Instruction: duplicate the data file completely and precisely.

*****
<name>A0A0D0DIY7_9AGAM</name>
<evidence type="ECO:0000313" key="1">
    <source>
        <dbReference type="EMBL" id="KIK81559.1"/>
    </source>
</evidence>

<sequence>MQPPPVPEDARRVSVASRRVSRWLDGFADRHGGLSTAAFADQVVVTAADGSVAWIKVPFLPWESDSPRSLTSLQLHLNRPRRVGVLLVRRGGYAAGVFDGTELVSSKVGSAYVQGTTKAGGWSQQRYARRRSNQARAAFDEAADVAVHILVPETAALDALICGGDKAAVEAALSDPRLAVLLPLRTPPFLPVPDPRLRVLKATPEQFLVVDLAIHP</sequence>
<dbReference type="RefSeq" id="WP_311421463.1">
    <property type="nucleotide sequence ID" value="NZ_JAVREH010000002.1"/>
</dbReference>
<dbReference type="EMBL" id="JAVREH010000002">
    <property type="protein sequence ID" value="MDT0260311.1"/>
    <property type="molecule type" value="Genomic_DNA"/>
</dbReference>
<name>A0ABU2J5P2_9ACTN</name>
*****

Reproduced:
<name>A0A0D0DIY7_9AGAM</name>
<evidence type="ECO:0000313" key="1">
    <source>
        <dbReference type="EMBL" id="KIK81559.1"/>
    </source>
</evidence>

<sequence>MQPPPVPEDARRVSVASRRVSRWLDGFADRHGGLSTAAFADQVVVTAADGSVAWIKVPFLPWESDSPRSLTSLQLHLNRPRRVGVLLVRRGGYAAGVFDGTELVSSKVGSAYVQGTTKAGGWSQQRYARRRSNQARAAFDEAADVAVHILVPETAALDALICGGDKAAVEAALSDPRLAVLLPLRTPPFLPVPDPRLRVLKATPEQFLVVDLAIHP</sequence>
<dbReference type="RefSeq" id="WP_311421463.1">
    <property type="nucleotide sequence ID" value="NZ_JAVREH010000002.1"/>
</dbReference>
<dbReference type="EMBL" id="JAVREH010000002">
    <property type="protein sequence ID" value="MDT0260311.1"/>
    <property type="molecule type" value="Genomic_DNA"/>
</dbReference>
<name>A0ABU2J5P2_9ACTN</name>